Somalia Security Threat: Andrew Mitchell Labels African Country One Of World's 'Most Dysfunctional'

Dysfunctional: Which Country Is Andrew Mitchell Talking About?

Somalia is a direct threat to the UK's security because it is one of the "most dysfunctional countries in the world", International Development Secretary Andrew Mitchell has warned.

Mr Mitchell has also announced that Britain will provide more than 9,000 tonnes of food supplies and medicines to drought-ravaged regions in the Horn of Africa this Christmas.

He told BBC Radio 4's Today programme that Somalia was a threat to the UK's security.

"It is a place from which emanates piracy, drug running, this weight of people trying to come to a more attractive economic shore," Mr Mitchell said.

"There are probably more British passport holders engaged in terrorist training in Somalia than in any other country in the world.

"This is not only about saving the lives of huge numbers of vulnerable babies and children, it is also about doing the right thing to promote British security."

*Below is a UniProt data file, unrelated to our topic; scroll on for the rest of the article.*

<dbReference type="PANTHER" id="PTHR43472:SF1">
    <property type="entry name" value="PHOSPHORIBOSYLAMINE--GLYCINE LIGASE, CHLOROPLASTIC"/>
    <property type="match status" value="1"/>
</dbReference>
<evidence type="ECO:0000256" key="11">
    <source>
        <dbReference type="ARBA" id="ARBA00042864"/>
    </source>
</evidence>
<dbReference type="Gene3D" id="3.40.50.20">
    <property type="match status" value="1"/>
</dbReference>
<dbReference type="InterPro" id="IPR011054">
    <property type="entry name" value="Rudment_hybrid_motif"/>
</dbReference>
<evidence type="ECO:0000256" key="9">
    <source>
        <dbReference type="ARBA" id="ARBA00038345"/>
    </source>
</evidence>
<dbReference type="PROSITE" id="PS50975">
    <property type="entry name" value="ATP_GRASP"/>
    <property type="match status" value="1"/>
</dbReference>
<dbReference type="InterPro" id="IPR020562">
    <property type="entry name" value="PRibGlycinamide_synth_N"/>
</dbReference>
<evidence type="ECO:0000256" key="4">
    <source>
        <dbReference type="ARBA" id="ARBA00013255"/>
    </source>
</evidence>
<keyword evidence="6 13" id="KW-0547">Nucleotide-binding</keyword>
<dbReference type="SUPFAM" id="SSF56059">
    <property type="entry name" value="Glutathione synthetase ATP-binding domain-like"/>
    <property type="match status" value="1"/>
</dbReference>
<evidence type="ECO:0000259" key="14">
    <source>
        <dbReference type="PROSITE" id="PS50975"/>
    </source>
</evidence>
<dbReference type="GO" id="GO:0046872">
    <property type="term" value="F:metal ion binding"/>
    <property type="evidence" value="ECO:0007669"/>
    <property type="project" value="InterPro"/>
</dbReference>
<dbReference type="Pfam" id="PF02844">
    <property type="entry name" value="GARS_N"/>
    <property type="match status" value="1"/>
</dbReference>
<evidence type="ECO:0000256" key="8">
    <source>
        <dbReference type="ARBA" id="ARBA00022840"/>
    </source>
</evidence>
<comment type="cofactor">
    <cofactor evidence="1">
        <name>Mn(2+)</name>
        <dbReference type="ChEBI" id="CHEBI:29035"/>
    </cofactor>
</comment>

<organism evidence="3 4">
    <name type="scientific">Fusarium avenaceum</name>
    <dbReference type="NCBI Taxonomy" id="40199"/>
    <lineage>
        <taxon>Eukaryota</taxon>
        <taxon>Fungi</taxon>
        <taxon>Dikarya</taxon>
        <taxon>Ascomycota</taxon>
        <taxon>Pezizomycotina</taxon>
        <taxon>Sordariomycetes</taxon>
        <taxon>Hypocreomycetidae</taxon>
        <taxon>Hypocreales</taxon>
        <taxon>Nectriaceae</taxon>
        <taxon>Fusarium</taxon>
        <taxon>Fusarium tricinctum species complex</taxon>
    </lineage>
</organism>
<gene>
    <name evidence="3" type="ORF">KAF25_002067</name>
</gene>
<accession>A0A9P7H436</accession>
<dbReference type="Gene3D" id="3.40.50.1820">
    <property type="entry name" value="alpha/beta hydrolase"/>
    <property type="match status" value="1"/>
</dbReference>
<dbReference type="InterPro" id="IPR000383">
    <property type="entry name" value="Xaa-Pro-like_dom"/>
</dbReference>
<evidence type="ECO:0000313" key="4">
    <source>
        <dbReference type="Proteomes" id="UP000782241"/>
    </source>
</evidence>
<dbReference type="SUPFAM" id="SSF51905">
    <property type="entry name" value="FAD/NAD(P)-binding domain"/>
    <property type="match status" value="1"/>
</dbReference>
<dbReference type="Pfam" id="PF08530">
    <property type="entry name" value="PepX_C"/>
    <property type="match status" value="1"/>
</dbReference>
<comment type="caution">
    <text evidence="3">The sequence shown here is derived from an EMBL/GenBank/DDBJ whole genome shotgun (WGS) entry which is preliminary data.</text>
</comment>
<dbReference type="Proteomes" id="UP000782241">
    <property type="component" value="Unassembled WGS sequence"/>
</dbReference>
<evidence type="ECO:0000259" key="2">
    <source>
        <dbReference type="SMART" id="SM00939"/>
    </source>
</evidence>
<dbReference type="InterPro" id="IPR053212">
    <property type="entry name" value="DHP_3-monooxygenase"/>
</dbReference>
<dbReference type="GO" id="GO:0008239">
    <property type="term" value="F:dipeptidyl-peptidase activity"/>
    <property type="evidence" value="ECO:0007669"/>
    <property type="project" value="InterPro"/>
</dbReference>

Mr Mitchell ruled out "putting boots on the ground" in Somalia but said the Government was involved with the United Nations African Union force, which is clearing terrorists out of the capital city of Mogadishu.

He said the aid package would be directly targeted at 5,000 young children in "very grave danger" but insisted there were some "glimmers of hope" because three of the six regions hit by famine were no longer classed as acute.

Britain's aid package to the Horn of Africa this Christmas includes more than 5,000 tonnes of supplementary food and oil for 199,000 children and mothers in Ethiopia.

Around 300,000 children in Mogadishu and Somalia's border area will receive more than 2,000 tonnes of supplementary food.

Food vouchers will be delivered to 200,000 Kenyans and 1,681 tonnes of oil, corn soya blend and dried milk will go to 108,000 children and 26,000 mothers in Kenya.

Mr Mitchell said Britain had provided emergency aid to millions of people during the past six months.

"In many cases, this has been the difference between life and death," Mr Mitchell said.

"Millions across the region remain in danger and will face a fight for life in the New Year as they struggle to recover from the drought."

Between 50,000 and 100,000 people have died from drought-related causes, over half of whom were children under five, Government estimates based on UN data show.


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